Sunday, December 16, 2007

PCV Induction Press Release

Post from Mom: In the group photo, Kristen is in the second row from bottom, 3rd in from the left. Click on the picture for larger view.

"The air-conditioning… how do you find it?"

I have yet to figure out a good way to answer this question without laughing. What you are tempted to say is: "I don't find it. Have you ever seen an air conditioner here? No. Didn't think so. I believe what you mean to ask is 'How do you like the weather?' Why don't we practice saying that?" If you reply in this manner however, you will only receive blank stares. It's best just to say, "the air-conditioning… it is beautiful." Just keep that in mind for when you come to visit… as you all should.

So much has happened in the last few days… it's really just incredible… that I feel a timeline is the most effective means of communication.

Sunday, Dec 9th: We celebrated my host sister's 10th birthday. Mind you, her birthday is not until sometime in January. She just wanted to celebrate with the white people. Imagine your tenth birthday party. Now throw in 5 foreigners twice your age. Now imagine them making up a birthday song in your mother tongue that sounds absolutely ridiculous and does not make much sense. Then, invite the town professional photographer who has a camera from the 1970s and doesn't know how to use it to document the occasion. Be sure to get both indoor and outdoor shots and put the foreigners in poses that make them laugh so hard that they pee their pants. Literally. And after the guests leave, be sure to have your own personal foreigner participate in family dance time. Even if she can't dance, it'll be good for a laugh.

Tuesday, Dec 11th: final language test! The main thing we were supposed to know were the three goals of peace corps. I decided I will never use that in real conversation and thus made up my own goals. All three of them were 'to be a good HIV/AIDS teacher'. I can communicate this very well. Forget promoting peace and sharing cultures. Who needs it? Surprisingly. I still passed. Incidentally, the day before the test they decided to tell us that the language teachers aren't accredited yet… so we can take the test again in two years and get some paper that makes us official Amharic speakers. This made staying up until 2:00am watching 5 episodes of the West Wing more appealing than studying. That's right… one of the girls brought every single episode of West Wing.

Thursday, Dec. 13th: Swearing in! Incredible day. Everyone should live at a US Embassy, I've decided. They're just so neat and clean and have toilets that flush with a real handle and people who do cool things work there. And they have turkey sandwiches. And these little egg roll type things. And- you'll never believe this- I ran into the country director of Food for the Hungry! I had met him when I interned with FH two summers ago and he remembered me! And he invited me to meet up with a team that's coming over from the States in March, which will be led by one of my FH friends! And I'm just really excited. And 10 Things I Hate About You was on tv when we got back to the hotel… it just doesn't get much better.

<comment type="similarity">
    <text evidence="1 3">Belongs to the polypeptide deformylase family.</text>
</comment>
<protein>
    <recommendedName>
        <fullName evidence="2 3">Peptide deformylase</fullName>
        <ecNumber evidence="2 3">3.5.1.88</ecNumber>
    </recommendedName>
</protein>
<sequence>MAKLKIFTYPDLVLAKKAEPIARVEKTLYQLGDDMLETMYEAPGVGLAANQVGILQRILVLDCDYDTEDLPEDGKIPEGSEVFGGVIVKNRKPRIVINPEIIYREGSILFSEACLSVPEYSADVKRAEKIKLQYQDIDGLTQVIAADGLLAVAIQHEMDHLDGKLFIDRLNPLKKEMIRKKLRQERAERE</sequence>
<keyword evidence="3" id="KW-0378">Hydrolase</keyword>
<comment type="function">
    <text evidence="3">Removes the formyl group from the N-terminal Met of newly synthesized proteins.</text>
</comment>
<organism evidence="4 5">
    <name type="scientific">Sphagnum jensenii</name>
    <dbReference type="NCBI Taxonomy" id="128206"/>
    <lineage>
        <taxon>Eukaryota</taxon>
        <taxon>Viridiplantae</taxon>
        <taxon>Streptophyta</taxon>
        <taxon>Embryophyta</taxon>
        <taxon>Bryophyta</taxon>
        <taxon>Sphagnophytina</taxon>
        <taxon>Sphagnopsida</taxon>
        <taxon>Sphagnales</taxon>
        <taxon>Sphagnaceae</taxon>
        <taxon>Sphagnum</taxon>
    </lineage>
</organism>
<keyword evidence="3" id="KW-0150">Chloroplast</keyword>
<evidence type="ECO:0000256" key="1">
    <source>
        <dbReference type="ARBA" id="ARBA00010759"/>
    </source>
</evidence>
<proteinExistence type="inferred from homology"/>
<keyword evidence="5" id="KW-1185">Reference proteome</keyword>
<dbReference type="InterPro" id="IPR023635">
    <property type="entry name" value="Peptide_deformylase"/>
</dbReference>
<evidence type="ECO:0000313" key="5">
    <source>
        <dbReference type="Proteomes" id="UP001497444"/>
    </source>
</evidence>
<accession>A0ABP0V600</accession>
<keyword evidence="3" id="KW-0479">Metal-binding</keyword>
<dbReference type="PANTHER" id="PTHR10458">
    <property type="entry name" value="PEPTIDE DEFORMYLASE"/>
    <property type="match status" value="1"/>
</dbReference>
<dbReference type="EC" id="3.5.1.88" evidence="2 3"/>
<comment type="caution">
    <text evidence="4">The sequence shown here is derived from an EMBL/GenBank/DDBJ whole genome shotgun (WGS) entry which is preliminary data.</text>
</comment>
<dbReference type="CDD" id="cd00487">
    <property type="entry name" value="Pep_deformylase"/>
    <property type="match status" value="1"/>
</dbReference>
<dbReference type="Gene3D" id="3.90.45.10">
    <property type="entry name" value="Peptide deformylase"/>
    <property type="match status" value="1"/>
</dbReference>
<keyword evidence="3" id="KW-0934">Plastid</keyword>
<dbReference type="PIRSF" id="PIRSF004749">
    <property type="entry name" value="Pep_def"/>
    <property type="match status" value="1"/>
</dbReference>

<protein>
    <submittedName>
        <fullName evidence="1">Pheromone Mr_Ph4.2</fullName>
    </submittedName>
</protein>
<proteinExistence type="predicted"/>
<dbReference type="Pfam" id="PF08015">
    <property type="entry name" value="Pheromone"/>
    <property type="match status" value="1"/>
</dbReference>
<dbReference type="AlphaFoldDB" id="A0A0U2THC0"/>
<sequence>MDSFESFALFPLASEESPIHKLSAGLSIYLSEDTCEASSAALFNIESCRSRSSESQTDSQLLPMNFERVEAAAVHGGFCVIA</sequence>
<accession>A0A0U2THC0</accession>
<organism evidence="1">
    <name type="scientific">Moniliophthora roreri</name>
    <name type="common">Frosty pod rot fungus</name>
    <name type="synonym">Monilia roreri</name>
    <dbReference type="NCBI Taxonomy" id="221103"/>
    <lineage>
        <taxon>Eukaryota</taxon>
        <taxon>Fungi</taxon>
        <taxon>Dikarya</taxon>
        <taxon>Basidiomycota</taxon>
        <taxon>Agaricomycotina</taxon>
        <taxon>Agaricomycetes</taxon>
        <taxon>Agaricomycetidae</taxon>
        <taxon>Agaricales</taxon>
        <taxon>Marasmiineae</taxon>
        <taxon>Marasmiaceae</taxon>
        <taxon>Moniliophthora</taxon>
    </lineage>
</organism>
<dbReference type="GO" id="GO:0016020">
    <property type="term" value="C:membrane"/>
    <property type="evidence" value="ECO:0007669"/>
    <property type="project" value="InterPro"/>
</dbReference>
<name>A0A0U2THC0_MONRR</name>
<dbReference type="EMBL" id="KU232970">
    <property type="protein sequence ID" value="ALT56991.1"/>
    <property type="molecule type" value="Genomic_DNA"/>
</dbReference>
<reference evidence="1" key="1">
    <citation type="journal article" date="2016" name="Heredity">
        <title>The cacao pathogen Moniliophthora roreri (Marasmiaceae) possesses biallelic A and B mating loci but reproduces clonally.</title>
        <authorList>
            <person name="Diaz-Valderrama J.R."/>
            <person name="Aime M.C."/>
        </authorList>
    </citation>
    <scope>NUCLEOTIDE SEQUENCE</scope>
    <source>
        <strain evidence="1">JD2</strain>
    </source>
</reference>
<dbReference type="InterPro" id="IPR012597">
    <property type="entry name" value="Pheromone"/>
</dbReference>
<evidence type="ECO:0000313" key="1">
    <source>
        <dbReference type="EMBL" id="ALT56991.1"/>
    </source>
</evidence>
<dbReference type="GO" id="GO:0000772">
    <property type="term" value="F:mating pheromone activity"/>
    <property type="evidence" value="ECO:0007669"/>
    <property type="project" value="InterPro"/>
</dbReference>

Friday, Dec. 14th: When your day begins with CNN, you know it's going to be a good one. Not only did I find potholders and Raid to take care of my ant problem, but we found Kaldi's Coffee! I promise- it's almost like being in Starbucks. It even smells like it. And they have Chai Tea! It's pretty terrible, but just the fact that they're trying is amazing.

Saturday, Dec. 15th: we decided at 8:19am that this day needed proper documentation. So here's what we came up with:

5:00am: wake up. Immediately turn on CNN for one last viewing.
5:30am: breakfast false alarm #1
5:45am: breakfast false alarm #2
6:00am: breakfast, complete with firfir (if you don't know, you don't want to know). Incidentally, this is the time we were told the buses would be leaving.
6:30am-7:42am: watch luggage get loaded.
7:42am: buses actually left the hotel.
7:53am: 1st stop- man boards bus to say "hey guys! Safe journey." He then exits. We decide that, upon returning to the states, we will do this to every foreign tour bus we see, provided we know how to say, "hey guys!" in their native tongue.
8:05am: realize we're going the wrong way. No worries. We'll just perform an 8-point turn in the middle of the road and block traffic in both directions for approximately 5 minutes.
8:15am- 2nd stop- police
8:19am- sideswiped a donkey. No lie. We think he's ok.
8:45am- blaring music incident. Fortunately, we were not on public transportation this time, so we were able to get the situation sorted out.
9:34am- 3rd stop. Police man boards bus. Bus driver almost gets a ticket for not wearing a seat belt, but manages to talk (bribe?) the cop out of it. I can respect that…
9:40am- 4th stop. We are not sure why this program took place.
10:27am- 5th stop-police.
10:58am- 6th stop- police.
11:17am- 7th stop- police.
11:28am- begin descent into the Gorge.
11:49am- violent bump results in C. Smith's bloody nose.
12:23pm- cross the Blue Nile and begin ascent.
1:08pm- 8th stop at a stop sign- the first of it's kind that I have seen here… even in Addis there are no stop signs. This one is just hanging out in the middle of the Gorge highway. There does not seem to be a reason for this program either.
1:09pm- violent jolt #2. I was standing. Death seemed imminent.
1:30pm- lunch stop. Drop off 3 people at their site, not to be seen again until in-service training in April. Weird.
2:31pm- back on the road.
2:45pm- 9th stop- police.
3:20pm- near sheep slaying. Sheep escaped with slight glaze.
3:26pm- 10th stop- pick up 2 police officers and machine gun.